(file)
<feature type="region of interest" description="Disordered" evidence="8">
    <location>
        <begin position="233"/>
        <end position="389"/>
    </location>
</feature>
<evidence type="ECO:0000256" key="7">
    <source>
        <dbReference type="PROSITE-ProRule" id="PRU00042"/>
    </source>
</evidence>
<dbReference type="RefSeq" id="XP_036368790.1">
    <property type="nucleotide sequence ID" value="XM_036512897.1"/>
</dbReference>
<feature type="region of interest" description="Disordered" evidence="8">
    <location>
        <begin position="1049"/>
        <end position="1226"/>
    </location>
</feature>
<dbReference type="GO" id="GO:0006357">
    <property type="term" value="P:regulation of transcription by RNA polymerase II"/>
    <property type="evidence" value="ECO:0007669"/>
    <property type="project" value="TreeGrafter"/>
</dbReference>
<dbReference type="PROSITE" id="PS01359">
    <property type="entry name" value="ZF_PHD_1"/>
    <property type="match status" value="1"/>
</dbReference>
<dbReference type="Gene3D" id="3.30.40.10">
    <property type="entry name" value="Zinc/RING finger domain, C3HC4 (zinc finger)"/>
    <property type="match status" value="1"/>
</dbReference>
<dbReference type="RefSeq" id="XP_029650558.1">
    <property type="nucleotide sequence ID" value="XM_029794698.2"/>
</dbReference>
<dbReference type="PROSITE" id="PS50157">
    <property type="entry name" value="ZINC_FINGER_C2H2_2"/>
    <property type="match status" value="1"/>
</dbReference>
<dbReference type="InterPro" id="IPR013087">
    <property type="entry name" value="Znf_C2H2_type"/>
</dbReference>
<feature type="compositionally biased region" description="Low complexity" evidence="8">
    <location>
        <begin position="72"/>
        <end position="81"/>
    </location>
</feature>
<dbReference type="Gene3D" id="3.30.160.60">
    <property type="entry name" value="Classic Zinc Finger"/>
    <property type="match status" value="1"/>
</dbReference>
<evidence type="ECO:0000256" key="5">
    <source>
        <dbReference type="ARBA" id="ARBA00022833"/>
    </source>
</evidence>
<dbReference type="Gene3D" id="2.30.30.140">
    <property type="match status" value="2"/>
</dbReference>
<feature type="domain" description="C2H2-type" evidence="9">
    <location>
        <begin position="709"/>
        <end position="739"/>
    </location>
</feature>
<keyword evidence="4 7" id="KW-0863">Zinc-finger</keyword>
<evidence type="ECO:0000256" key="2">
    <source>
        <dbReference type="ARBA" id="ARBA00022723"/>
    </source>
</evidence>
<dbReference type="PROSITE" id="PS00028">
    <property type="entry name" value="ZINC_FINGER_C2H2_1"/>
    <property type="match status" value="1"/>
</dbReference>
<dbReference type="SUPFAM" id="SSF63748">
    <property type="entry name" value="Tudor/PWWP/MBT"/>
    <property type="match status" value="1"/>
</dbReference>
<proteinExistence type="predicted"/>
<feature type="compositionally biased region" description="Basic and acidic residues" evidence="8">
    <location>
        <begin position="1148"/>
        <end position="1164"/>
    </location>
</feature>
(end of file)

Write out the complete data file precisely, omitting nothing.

<feature type="region of interest" description="Disordered" evidence="8">
    <location>
        <begin position="233"/>
        <end position="389"/>
    </location>
</feature>
<evidence type="ECO:0000256" key="7">
    <source>
        <dbReference type="PROSITE-ProRule" id="PRU00042"/>
    </source>
</evidence>
<dbReference type="RefSeq" id="XP_036368790.1">
    <property type="nucleotide sequence ID" value="XM_036512897.1"/>
</dbReference>
<feature type="region of interest" description="Disordered" evidence="8">
    <location>
        <begin position="1049"/>
        <end position="1226"/>
    </location>
</feature>
<dbReference type="GO" id="GO:0006357">
    <property type="term" value="P:regulation of transcription by RNA polymerase II"/>
    <property type="evidence" value="ECO:0007669"/>
    <property type="project" value="TreeGrafter"/>
</dbReference>
<dbReference type="PROSITE" id="PS01359">
    <property type="entry name" value="ZF_PHD_1"/>
    <property type="match status" value="1"/>
</dbReference>
<dbReference type="Gene3D" id="3.30.40.10">
    <property type="entry name" value="Zinc/RING finger domain, C3HC4 (zinc finger)"/>
    <property type="match status" value="1"/>
</dbReference>
<dbReference type="RefSeq" id="XP_029650558.1">
    <property type="nucleotide sequence ID" value="XM_029794698.2"/>
</dbReference>
<dbReference type="PROSITE" id="PS50157">
    <property type="entry name" value="ZINC_FINGER_C2H2_2"/>
    <property type="match status" value="1"/>
</dbReference>
<dbReference type="InterPro" id="IPR013087">
    <property type="entry name" value="Znf_C2H2_type"/>
</dbReference>
<feature type="compositionally biased region" description="Low complexity" evidence="8">
    <location>
        <begin position="72"/>
        <end position="81"/>
    </location>
</feature>
<dbReference type="Gene3D" id="3.30.160.60">
    <property type="entry name" value="Classic Zinc Finger"/>
    <property type="match status" value="1"/>
</dbReference>
<evidence type="ECO:0000256" key="5">
    <source>
        <dbReference type="ARBA" id="ARBA00022833"/>
    </source>
</evidence>
<dbReference type="Gene3D" id="2.30.30.140">
    <property type="match status" value="2"/>
</dbReference>
<feature type="domain" description="C2H2-type" evidence="9">
    <location>
        <begin position="709"/>
        <end position="739"/>
    </location>
</feature>
<keyword evidence="4 7" id="KW-0863">Zinc-finger</keyword>
<evidence type="ECO:0000256" key="2">
    <source>
        <dbReference type="ARBA" id="ARBA00022723"/>
    </source>
</evidence>
<dbReference type="PROSITE" id="PS00028">
    <property type="entry name" value="ZINC_FINGER_C2H2_1"/>
    <property type="match status" value="1"/>
</dbReference>
<dbReference type="SUPFAM" id="SSF63748">
    <property type="entry name" value="Tudor/PWWP/MBT"/>
    <property type="match status" value="1"/>
</dbReference>
<proteinExistence type="predicted"/>
<feature type="compositionally biased region" description="Basic and acidic residues" evidence="8">
    <location>
        <begin position="1148"/>
        <end position="1164"/>
    </location>
</feature>